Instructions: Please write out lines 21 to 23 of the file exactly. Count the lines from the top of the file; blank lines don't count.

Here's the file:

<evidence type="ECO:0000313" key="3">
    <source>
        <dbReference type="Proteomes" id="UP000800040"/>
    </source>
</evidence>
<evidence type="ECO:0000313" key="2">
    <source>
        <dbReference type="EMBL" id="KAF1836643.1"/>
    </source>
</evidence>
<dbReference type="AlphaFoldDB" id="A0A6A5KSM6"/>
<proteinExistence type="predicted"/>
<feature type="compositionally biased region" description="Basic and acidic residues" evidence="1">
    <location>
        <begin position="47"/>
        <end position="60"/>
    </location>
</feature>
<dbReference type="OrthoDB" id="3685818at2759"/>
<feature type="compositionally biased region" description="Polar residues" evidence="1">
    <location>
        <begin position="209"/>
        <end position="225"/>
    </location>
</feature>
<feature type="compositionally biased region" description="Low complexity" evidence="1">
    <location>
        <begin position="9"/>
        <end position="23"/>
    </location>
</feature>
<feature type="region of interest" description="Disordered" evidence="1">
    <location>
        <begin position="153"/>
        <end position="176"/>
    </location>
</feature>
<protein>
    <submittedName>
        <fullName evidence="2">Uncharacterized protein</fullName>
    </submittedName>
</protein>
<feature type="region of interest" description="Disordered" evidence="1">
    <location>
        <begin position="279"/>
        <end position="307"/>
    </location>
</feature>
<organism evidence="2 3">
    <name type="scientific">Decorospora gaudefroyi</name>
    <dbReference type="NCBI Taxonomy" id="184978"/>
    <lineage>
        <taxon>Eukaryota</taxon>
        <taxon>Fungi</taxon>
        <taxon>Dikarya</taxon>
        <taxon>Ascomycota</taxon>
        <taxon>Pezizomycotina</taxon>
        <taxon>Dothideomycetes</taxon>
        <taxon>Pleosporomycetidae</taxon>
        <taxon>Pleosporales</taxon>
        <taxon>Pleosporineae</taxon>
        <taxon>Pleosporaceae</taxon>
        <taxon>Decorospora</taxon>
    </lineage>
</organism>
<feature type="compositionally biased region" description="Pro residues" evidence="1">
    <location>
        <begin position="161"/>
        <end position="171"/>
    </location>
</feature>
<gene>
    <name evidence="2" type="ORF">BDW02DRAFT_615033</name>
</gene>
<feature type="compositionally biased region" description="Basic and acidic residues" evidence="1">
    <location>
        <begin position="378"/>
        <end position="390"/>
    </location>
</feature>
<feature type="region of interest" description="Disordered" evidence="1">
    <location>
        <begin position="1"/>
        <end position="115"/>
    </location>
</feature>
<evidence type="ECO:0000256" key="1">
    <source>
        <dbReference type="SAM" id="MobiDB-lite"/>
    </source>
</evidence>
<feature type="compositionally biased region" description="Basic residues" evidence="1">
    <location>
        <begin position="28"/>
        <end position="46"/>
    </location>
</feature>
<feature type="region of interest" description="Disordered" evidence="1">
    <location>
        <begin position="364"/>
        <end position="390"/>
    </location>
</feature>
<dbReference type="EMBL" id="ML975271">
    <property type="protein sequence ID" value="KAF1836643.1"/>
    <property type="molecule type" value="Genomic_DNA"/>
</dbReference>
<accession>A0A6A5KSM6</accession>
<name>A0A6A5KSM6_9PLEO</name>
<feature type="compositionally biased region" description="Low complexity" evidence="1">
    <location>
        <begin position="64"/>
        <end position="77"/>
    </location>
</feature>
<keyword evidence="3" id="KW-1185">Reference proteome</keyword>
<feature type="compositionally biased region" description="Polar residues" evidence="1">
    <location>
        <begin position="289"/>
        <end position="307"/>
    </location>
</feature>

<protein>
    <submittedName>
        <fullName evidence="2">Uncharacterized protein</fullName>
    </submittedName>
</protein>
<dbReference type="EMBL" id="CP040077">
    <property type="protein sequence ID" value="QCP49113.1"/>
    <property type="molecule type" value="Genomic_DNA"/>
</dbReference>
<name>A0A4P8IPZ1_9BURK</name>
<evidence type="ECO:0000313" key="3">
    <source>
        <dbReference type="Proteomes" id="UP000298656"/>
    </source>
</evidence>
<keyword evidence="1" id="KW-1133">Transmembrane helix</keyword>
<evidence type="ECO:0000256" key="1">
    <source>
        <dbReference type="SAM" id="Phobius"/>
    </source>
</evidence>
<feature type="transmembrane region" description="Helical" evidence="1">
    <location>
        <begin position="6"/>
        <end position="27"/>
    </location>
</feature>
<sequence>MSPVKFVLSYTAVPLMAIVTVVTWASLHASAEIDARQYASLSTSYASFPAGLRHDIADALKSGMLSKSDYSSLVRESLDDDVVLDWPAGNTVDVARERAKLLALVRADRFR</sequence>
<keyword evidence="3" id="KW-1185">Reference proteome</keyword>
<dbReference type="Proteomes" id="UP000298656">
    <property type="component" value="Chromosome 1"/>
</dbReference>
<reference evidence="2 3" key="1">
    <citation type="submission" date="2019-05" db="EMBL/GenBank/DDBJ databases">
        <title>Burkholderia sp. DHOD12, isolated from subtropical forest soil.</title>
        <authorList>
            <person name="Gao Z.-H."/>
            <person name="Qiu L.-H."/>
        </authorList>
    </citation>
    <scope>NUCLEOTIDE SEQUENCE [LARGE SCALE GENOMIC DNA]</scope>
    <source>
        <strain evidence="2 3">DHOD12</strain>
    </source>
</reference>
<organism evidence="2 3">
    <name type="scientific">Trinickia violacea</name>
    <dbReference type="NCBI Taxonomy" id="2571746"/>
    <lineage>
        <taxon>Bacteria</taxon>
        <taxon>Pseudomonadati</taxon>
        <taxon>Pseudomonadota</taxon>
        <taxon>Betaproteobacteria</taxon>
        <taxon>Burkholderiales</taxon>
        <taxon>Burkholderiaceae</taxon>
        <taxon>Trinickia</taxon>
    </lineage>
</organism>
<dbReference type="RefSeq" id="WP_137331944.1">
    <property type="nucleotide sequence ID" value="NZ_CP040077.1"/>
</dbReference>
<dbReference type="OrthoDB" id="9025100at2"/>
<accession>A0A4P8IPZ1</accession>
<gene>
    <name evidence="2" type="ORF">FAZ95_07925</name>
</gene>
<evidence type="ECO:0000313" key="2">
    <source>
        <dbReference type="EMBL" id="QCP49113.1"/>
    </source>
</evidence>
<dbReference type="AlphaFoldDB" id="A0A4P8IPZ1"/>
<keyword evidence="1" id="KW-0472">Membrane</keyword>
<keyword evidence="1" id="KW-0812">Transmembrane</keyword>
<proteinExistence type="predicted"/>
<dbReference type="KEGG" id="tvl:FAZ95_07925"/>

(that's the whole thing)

    <location>
        <begin position="209"/>
        <end position="225"/>